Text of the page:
Customer Success: Big Pharma
Last week we talked to a Principal Scientist (let’s call him Ken) at one of the worlds largest pharmaceutical companies. Ken gave us some really great insight into why and how they use SmartClient.
Ken’s organization provides software support (at varying levels) for thousands of in-house scientists scattered across “innumerable areas of expertise and roles”. Scientists come to his group when they need customized or unified solutions from software developers with domain knowledge.
The web applications that Ken’s team writes are obviously used by people who are highly educated. Their time is precious and their patience low. They demand “solutions that are highly sophisticated“, and they have “uncompromised expectations on ease-of-use.” They “have many ideas, theories, and hypothesis that they want to explore”, so there is a long list of web applications to be developed, and also a long list of feature requests raised as their hypothesis unfold. Their work also generates and requires analysis of “huge volumes of data“.
For Ken, these demands meant he needed a platform that:
- Can handle volume data from both performance and a usability perspectives
- Has intuitive, high productivity UI components
- Supports rapid development of web applications
With several years experience using SmartClient, Ken said:
I really like Smartclient because I can create new solutions quickly and then easily adapt to user’s feature requests as they evolve because it’s usually only a matter of re-configuring how I’m creating Smartclient objects. I don’t need to be too careful about collecting all possible use-cases up front because when they come to a new understanding of their own expectations, I don’t need to tell them that we’d need to change technologies to deliver their new ideas.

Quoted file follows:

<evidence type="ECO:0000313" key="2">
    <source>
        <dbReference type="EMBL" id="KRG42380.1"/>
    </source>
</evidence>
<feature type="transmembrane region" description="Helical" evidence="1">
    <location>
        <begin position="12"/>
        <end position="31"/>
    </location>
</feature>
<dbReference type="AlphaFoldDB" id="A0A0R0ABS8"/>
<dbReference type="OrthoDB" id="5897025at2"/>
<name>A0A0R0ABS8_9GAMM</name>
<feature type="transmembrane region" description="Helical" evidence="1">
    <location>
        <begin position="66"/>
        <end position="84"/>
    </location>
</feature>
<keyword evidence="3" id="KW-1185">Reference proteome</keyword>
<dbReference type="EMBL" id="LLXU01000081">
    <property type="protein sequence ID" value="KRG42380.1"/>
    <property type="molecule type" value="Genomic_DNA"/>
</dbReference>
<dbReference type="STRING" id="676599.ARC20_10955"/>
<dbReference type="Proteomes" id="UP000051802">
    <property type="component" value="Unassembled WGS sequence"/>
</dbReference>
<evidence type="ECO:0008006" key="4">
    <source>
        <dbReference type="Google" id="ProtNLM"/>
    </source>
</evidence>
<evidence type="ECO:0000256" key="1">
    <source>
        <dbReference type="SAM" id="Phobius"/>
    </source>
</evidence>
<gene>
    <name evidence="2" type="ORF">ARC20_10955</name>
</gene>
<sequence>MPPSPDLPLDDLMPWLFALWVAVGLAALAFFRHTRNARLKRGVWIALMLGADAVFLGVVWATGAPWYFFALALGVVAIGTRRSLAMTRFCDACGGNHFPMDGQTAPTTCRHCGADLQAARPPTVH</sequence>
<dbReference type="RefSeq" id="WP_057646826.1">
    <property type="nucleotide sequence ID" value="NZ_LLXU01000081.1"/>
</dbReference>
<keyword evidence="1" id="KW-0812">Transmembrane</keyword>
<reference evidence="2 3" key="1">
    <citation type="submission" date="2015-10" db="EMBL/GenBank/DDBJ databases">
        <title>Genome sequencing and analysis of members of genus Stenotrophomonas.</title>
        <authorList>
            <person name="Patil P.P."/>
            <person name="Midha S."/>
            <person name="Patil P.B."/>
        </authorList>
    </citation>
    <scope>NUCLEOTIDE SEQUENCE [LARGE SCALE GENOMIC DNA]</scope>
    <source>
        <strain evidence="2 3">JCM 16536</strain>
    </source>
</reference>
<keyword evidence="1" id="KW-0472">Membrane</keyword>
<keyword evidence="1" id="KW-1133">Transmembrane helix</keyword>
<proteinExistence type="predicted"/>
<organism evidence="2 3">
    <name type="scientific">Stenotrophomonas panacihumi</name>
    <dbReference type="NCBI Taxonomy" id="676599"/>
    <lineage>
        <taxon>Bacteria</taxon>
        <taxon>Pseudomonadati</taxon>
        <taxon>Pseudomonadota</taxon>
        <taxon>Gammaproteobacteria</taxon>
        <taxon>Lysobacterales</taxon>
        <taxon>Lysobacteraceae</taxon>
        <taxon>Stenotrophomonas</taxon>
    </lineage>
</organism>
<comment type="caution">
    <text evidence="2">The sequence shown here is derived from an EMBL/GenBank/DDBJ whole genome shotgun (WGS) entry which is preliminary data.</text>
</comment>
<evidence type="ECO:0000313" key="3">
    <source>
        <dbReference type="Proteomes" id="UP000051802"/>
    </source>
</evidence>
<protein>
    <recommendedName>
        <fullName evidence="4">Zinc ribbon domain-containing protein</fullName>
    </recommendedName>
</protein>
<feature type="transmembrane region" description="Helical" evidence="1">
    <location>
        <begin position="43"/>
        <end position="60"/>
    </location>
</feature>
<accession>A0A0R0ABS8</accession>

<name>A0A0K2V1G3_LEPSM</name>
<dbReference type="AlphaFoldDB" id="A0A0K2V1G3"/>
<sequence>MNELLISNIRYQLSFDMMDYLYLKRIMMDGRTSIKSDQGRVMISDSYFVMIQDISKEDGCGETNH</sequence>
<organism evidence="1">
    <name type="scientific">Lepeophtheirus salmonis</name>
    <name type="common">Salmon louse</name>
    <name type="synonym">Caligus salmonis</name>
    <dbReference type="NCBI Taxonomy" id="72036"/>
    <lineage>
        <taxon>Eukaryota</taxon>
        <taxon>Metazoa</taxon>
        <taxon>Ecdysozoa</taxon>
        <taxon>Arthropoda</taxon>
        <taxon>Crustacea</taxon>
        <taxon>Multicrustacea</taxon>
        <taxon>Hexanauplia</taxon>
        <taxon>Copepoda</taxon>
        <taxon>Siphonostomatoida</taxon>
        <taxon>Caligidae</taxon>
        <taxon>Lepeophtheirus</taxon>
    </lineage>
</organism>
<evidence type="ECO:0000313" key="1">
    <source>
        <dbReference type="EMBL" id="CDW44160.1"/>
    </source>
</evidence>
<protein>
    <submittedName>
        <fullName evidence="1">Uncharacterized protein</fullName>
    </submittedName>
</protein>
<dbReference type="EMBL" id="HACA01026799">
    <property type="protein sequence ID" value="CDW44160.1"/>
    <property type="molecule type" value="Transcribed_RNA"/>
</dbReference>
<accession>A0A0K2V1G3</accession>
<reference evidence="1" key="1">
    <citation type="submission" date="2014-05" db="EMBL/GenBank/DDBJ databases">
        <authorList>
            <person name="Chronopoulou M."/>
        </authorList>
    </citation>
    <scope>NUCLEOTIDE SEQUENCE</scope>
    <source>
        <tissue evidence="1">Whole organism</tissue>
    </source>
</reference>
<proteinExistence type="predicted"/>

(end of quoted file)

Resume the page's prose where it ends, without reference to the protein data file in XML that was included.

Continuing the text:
ListGrid, FormItem, and DynamicForm are the key widgets I turn to.
I also highly value the support forum. I imagine that my needs which are sometimes off the beaten track, so I highly value the rapid turnaround on enhancements, bug fixes and/or suggestions.
Here are just a few of the solutions Ken’s team built this year (note that all of these are leveraging our new ‘Tahoe‘ skin):
#1 Bulk Data Handling – “PPB Editor”
The PPB Editor (you can think of it as an electronic lab notebook) was written to enable scientists to rapidly load bulk data into a 3rd party data storage solution. The 3rd party had provided their own GUI, but it was too tedious to use at the scale the scientists required. It also didn’t match the scientist’s workflow. Furthermore, by writing their own interface, they have a convenient place to implement their own business rules (e.g., autocalculators and validation) to help people conform the raw data they collect to expectations set by the business and to support analytics. In particular, SmartClient helped with the following:
- Binding to Datasources extremely quickly
- ListGrid Expanding rows capabilities to allow additional information to be accessed without adding an unmanageable number of columns
- FormItem was also a key feature, particularly since a class can be defined once and reused in both ListGrid and DynamicForm contexts. This meant that in their bulk editor, they can leverage multiple widgets to update the same data – saving much development effort and providing the scientists with the optimal UI.
- Formula fields (see here for more details)
#2 Analytics – “Mylo”
- Advanced filtering
Column spanning (headerspans)
- Hiliting (data-driven and user defined)
- drawAheadRatio/showAllRecords was very helpful for performance considering our data volume
- Charting (see here for more details)
- Log scale
- Mean & deviation
- Error bars
Export to Excel
Binding to Datasources
#3 Hypothesis testing – Plate Layout
The Plate Layout tool came about when a scientist described an upcoming technical challenge to Ken. Ken then created a GUI in less than one day that the scientist could use to test a hypothesis.
For Ken, the ability to rapidly develop web applications makes SmartClient indispensable in the pharmaceutical research and development environment.
Thanks much for the insights, ‘Ken’.
The Isomorphic Team